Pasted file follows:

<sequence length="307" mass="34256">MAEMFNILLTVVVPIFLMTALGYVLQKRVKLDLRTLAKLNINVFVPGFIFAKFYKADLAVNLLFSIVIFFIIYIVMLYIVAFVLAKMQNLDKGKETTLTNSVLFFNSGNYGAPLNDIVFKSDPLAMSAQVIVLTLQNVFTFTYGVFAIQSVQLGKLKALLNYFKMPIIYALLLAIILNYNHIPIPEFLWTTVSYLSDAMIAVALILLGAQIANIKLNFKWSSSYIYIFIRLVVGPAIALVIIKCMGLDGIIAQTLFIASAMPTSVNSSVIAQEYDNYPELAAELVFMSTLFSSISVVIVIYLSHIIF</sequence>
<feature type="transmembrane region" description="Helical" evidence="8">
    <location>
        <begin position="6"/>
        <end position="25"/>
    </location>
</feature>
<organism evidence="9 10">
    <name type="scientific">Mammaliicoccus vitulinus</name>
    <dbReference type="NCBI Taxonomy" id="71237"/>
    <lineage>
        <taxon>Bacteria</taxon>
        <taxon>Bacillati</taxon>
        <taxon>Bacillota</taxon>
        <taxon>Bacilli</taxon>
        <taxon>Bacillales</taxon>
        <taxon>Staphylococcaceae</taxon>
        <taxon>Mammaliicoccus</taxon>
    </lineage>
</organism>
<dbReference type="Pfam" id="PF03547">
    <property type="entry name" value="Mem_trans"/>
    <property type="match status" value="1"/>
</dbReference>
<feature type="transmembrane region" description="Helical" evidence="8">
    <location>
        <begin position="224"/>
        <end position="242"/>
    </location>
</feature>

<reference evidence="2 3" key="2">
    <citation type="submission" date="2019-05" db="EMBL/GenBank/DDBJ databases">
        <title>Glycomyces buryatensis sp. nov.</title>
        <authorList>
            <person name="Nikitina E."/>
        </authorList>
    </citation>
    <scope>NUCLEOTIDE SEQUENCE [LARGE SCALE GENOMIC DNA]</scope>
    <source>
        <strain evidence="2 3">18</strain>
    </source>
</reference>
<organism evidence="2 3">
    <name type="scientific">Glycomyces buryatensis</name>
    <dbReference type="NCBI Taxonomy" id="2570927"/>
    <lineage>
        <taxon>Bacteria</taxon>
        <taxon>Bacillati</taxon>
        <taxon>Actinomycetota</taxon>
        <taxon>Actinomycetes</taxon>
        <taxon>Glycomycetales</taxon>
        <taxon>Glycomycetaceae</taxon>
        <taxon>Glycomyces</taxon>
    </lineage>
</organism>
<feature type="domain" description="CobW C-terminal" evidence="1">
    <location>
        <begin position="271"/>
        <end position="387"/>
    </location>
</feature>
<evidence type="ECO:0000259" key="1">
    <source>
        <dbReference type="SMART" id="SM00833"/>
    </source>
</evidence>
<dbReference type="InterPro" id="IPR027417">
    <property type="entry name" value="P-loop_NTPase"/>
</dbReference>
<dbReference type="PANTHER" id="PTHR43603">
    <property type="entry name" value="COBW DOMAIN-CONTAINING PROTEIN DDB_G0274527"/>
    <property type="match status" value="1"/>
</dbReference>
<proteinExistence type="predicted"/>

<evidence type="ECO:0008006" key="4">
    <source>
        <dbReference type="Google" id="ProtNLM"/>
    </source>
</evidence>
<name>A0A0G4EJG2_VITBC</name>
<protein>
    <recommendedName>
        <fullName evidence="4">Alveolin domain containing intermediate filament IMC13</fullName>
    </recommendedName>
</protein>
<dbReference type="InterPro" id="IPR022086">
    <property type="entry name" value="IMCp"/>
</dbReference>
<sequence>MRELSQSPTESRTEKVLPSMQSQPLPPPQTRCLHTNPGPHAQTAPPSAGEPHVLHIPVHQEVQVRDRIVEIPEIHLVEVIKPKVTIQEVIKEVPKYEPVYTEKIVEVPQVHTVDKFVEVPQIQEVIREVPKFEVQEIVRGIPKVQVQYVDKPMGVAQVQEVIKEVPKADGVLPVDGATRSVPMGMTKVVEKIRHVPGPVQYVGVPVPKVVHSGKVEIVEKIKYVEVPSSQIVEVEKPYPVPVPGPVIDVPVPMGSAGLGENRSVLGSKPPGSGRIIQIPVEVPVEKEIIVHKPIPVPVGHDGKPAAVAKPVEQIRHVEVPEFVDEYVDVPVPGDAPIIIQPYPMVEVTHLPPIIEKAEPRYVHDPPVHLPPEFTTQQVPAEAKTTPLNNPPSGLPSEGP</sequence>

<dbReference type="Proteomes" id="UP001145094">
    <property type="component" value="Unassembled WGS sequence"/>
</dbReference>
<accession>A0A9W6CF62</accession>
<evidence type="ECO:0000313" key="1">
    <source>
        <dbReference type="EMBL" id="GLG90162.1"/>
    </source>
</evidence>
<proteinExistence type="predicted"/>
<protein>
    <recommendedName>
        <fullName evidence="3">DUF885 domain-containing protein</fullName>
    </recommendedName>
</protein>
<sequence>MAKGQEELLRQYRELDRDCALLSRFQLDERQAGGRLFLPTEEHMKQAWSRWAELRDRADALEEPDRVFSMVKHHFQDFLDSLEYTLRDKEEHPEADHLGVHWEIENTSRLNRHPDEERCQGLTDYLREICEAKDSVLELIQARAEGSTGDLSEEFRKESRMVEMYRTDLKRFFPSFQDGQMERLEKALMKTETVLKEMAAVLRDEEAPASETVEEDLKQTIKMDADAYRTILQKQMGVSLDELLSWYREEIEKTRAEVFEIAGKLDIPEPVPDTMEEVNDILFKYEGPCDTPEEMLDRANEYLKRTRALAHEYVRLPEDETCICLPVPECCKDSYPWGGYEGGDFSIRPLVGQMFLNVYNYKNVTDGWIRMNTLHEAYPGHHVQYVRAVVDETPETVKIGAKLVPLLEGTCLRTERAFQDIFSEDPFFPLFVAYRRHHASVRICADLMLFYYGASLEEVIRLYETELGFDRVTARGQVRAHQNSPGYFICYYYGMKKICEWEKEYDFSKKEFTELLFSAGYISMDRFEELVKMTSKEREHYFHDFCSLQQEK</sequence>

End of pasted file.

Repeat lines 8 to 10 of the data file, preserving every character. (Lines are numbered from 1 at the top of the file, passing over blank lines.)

<organism evidence="9 10">
    <name type="scientific">Mammaliicoccus vitulinus</name>
    <dbReference type="NCBI Taxonomy" id="71237"/>